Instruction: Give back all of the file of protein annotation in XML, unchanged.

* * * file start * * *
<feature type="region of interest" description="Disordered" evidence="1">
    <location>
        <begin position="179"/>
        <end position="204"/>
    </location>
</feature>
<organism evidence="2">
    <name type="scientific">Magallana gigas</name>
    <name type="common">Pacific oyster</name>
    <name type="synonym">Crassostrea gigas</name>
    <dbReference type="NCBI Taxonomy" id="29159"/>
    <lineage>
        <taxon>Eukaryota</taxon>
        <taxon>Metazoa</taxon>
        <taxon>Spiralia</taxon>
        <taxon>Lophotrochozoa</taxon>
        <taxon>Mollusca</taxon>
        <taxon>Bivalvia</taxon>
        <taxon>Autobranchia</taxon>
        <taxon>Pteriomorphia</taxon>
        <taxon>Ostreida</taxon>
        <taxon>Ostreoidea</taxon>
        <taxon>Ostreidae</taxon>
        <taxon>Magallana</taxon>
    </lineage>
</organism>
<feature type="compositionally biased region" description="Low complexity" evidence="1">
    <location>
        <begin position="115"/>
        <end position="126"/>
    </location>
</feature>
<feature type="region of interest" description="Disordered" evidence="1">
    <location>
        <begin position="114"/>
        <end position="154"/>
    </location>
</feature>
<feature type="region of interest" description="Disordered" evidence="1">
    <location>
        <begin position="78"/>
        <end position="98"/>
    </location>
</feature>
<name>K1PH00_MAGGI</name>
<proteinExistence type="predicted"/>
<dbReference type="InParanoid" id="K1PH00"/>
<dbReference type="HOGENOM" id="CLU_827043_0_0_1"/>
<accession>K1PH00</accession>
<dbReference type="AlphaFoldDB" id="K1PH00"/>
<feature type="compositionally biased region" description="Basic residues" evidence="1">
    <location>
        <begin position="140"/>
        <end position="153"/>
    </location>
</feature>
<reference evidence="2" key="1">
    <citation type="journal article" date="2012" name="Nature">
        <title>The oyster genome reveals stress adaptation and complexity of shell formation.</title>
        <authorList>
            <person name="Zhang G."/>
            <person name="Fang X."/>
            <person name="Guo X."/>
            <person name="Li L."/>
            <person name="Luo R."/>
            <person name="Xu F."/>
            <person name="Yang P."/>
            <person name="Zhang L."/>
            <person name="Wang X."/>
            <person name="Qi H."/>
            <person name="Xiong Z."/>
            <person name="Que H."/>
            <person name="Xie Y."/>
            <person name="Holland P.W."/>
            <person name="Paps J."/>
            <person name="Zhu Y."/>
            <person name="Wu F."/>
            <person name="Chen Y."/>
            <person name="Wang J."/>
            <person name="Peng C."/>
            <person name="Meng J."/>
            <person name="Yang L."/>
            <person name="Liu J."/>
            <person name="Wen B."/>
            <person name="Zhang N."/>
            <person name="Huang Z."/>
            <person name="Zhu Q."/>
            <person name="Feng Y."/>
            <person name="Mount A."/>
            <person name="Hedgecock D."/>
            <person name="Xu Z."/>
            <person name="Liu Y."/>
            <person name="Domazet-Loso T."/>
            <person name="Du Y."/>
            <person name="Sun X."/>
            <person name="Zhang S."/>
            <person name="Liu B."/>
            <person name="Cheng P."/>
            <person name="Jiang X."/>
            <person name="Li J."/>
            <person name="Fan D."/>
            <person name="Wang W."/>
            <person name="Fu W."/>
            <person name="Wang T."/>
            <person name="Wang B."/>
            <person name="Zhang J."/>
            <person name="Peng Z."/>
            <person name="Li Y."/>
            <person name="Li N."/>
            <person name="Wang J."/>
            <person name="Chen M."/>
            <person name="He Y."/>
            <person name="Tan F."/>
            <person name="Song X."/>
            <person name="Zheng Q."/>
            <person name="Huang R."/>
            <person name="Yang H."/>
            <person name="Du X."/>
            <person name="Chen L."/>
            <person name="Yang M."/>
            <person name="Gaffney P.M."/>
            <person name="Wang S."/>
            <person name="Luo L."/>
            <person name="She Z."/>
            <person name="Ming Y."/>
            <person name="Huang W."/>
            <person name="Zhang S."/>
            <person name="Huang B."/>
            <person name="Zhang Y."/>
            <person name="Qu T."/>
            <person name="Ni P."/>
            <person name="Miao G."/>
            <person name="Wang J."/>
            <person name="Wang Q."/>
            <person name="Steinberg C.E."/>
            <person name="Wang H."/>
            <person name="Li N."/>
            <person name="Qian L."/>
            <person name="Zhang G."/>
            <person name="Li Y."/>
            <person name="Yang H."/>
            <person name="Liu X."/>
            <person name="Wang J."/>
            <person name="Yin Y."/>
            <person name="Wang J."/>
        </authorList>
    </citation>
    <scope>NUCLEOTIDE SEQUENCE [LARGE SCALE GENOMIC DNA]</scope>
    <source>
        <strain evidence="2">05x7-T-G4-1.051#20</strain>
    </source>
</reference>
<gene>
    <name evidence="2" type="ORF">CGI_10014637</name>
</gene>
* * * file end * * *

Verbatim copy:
<feature type="region of interest" description="Disordered" evidence="1">
    <location>
        <begin position="179"/>
        <end position="204"/>
    </location>
</feature>
<organism evidence="2">
    <name type="scientific">Magallana gigas</name>
    <name type="common">Pacific oyster</name>
    <name type="synonym">Crassostrea gigas</name>
    <dbReference type="NCBI Taxonomy" id="29159"/>
    <lineage>
        <taxon>Eukaryota</taxon>
        <taxon>Metazoa</taxon>
        <taxon>Spiralia</taxon>
        <taxon>Lophotrochozoa</taxon>
        <taxon>Mollusca</taxon>
        <taxon>Bivalvia</taxon>
        <taxon>Autobranchia</taxon>
        <taxon>Pteriomorphia</taxon>
        <taxon>Ostreida</taxon>
        <taxon>Ostreoidea</taxon>
        <taxon>Ostreidae</taxon>
        <taxon>Magallana</taxon>
    </lineage>
</organism>
<feature type="compositionally biased region" description="Low complexity" evidence="1">
    <location>
        <begin position="115"/>
        <end position="126"/>
    </location>
</feature>
<feature type="region of interest" description="Disordered" evidence="1">
    <location>
        <begin position="114"/>
        <end position="154"/>
    </location>
</feature>
<feature type="region of interest" description="Disordered" evidence="1">
    <location>
        <begin position="78"/>
        <end position="98"/>
    </location>
</feature>
<name>K1PH00_MAGGI</name>
<proteinExistence type="predicted"/>
<dbReference type="InParanoid" id="K1PH00"/>
<dbReference type="HOGENOM" id="CLU_827043_0_0_1"/>
<accession>K1PH00</accession>
<dbReference type="AlphaFoldDB" id="K1PH00"/>
<feature type="compositionally biased region" description="Basic residues" evidence="1">
    <location>
        <begin position="140"/>
        <end position="153"/>
    </location>
</feature>
<reference evidence="2" key="1">
    <citation type="journal article" date="2012" name="Nature">
        <title>The oyster genome reveals stress adaptation and complexity of shell formation.</title>
        <authorList>
            <person name="Zhang G."/>
            <person name="Fang X."/>
            <person name="Guo X."/>
            <person name="Li L."/>
            <person name="Luo R."/>
            <person name="Xu F."/>
            <person name="Yang P."/>
            <person name="Zhang L."/>
            <person name="Wang X."/>
            <person name="Qi H."/>
            <person name="Xiong Z."/>
            <person name="Que H."/>
            <person name="Xie Y."/>
            <person name="Holland P.W."/>
            <person name="Paps J."/>
            <person name="Zhu Y."/>
            <person name="Wu F."/>
            <person name="Chen Y."/>
            <person name="Wang J."/>
            <person name="Peng C."/>
            <person name="Meng J."/>
            <person name="Yang L."/>
            <person name="Liu J."/>
            <person name="Wen B."/>
            <person name="Zhang N."/>
            <person name="Huang Z."/>
            <person name="Zhu Q."/>
            <person name="Feng Y."/>
            <person name="Mount A."/>
            <person name="Hedgecock D."/>
            <person name="Xu Z."/>
            <person name="Liu Y."/>
            <person name="Domazet-Loso T."/>
            <person name="Du Y."/>
            <person name="Sun X."/>
            <person name="Zhang S."/>
            <person name="Liu B."/>
            <person name="Cheng P."/>
            <person name="Jiang X."/>
            <person name="Li J."/>
            <person name="Fan D."/>
            <person name="Wang W."/>
            <person name="Fu W."/>
            <person name="Wang T."/>
            <person name="Wang B."/>
            <person name="Zhang J."/>
            <person name="Peng Z."/>
            <person name="Li Y."/>
            <person name="Li N."/>
            <person name="Wang J."/>
            <person name="Chen M."/>
            <person name="He Y."/>
            <person name="Tan F."/>
            <person name="Song X."/>
            <person name="Zheng Q."/>
            <person name="Huang R."/>
            <person name="Yang H."/>
            <person name="Du X."/>
            <person name="Chen L."/>
            <person name="Yang M."/>
            <person name="Gaffney P.M."/>
            <person name="Wang S."/>
            <person name="Luo L."/>
            <person name="She Z."/>
            <person name="Ming Y."/>
            <person name="Huang W."/>
            <person name="Zhang S."/>
            <person name="Huang B."/>
            <person name="Zhang Y."/>
            <person name="Qu T."/>
            <person name="Ni P."/>
            <person name="Miao G."/>
            <person name="Wang J."/>
            <person name="Wang Q."/>
            <person name="Steinberg C.E."/>
            <person name="Wang H."/>
            <person name="Li N."/>
            <person name="Qian L."/>
            <person name="Zhang G."/>
            <person name="Li Y."/>
            <person name="Yang H."/>
            <person name="Liu X."/>
            <person name="Wang J."/>
            <person name="Yin Y."/>
            <person name="Wang J."/>
        </authorList>
    </citation>
    <scope>NUCLEOTIDE SEQUENCE [LARGE SCALE GENOMIC DNA]</scope>
    <source>
        <strain evidence="2">05x7-T-G4-1.051#20</strain>
    </source>
</reference>
<gene>
    <name evidence="2" type="ORF">CGI_10014637</name>
</gene>